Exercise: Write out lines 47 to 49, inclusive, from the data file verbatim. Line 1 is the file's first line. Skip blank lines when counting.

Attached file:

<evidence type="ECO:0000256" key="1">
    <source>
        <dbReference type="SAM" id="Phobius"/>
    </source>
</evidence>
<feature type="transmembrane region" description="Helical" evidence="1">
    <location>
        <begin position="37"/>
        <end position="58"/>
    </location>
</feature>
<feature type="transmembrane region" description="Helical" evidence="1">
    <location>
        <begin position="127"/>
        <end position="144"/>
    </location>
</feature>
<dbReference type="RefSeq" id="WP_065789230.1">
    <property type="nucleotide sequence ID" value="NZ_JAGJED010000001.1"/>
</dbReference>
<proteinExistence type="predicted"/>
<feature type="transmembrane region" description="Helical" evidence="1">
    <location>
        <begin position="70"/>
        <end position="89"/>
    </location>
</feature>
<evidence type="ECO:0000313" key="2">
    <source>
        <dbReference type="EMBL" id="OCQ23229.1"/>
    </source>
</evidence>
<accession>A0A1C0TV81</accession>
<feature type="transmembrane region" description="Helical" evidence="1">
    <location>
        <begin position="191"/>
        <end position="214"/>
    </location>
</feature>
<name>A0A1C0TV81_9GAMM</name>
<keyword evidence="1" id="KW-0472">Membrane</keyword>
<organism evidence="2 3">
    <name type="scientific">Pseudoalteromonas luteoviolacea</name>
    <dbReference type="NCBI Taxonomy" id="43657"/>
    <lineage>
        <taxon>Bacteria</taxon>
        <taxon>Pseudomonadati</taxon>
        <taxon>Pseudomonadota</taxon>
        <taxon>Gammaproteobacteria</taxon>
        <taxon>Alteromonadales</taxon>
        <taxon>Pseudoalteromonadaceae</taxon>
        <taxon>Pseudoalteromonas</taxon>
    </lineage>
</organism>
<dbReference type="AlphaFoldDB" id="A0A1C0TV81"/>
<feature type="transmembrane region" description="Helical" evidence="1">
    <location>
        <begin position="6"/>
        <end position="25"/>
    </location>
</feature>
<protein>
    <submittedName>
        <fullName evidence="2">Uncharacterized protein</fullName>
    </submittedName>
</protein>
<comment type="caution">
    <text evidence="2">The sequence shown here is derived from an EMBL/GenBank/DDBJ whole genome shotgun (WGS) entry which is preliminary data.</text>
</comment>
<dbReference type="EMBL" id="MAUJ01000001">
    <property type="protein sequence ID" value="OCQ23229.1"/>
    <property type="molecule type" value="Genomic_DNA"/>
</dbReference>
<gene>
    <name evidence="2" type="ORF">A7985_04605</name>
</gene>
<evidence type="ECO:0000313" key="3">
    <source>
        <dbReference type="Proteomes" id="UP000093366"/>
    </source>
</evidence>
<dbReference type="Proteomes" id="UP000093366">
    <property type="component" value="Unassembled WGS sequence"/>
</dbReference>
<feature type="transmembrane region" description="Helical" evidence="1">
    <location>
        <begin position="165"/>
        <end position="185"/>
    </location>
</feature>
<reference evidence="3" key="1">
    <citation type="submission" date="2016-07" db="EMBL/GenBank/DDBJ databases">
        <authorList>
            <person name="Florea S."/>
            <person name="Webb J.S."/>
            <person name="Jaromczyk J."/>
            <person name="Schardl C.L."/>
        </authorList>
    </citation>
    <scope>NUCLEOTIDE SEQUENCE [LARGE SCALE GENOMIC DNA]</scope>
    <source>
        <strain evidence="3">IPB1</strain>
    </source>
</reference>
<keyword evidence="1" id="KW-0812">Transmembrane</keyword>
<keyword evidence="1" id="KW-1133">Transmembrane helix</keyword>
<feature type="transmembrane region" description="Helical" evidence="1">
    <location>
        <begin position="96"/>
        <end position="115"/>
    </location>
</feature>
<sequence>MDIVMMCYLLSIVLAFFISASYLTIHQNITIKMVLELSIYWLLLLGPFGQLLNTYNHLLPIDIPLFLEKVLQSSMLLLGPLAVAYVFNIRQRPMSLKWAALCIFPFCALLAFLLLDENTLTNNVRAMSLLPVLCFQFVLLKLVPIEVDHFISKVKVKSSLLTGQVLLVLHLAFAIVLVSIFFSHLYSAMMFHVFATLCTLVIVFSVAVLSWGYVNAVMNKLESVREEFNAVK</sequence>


        <taxon>Pseudomonadati</taxon>
        <taxon>Pseudomonadota</taxon>
        <taxon>Gammaproteobacteria</taxon>